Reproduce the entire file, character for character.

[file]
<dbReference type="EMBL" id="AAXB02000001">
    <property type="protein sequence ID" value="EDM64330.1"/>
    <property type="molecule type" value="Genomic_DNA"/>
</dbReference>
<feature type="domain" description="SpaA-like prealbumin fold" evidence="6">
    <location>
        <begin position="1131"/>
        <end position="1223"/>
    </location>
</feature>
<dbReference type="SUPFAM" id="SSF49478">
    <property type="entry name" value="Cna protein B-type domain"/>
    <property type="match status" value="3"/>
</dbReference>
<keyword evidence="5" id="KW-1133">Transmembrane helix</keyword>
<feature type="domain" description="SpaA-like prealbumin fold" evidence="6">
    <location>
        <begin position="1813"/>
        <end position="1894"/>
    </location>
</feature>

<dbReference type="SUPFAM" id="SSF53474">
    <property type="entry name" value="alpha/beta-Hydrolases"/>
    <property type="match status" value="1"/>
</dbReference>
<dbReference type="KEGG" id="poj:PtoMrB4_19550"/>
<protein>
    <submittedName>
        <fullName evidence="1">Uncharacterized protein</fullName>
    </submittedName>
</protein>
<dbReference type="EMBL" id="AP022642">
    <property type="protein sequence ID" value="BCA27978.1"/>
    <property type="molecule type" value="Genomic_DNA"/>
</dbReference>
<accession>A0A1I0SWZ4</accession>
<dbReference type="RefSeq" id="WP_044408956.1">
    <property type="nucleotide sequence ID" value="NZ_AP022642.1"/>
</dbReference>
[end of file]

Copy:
<dbReference type="EMBL" id="AAXB02000001">
    <property type="protein sequence ID" value="EDM64330.1"/>
    <property type="molecule type" value="Genomic_DNA"/>
</dbReference>
<feature type="domain" description="SpaA-like prealbumin fold" evidence="6">
    <location>
        <begin position="1131"/>
        <end position="1223"/>
    </location>
</feature>
<dbReference type="SUPFAM" id="SSF49478">
    <property type="entry name" value="Cna protein B-type domain"/>
    <property type="match status" value="3"/>
</dbReference>
<keyword evidence="5" id="KW-1133">Transmembrane helix</keyword>
<feature type="domain" description="SpaA-like prealbumin fold" evidence="6">
    <location>
        <begin position="1813"/>
        <end position="1894"/>
    </location>
</feature>

<dbReference type="SUPFAM" id="SSF53474">
    <property type="entry name" value="alpha/beta-Hydrolases"/>
    <property type="match status" value="1"/>
</dbReference>
<dbReference type="KEGG" id="poj:PtoMrB4_19550"/>
<protein>
    <submittedName>
        <fullName evidence="1">Uncharacterized protein</fullName>
    </submittedName>
</protein>
<dbReference type="EMBL" id="AP022642">
    <property type="protein sequence ID" value="BCA27978.1"/>
    <property type="molecule type" value="Genomic_DNA"/>
</dbReference>
<accession>A0A1I0SWZ4</accession>
<dbReference type="RefSeq" id="WP_044408956.1">
    <property type="nucleotide sequence ID" value="NZ_AP022642.1"/>
</dbReference>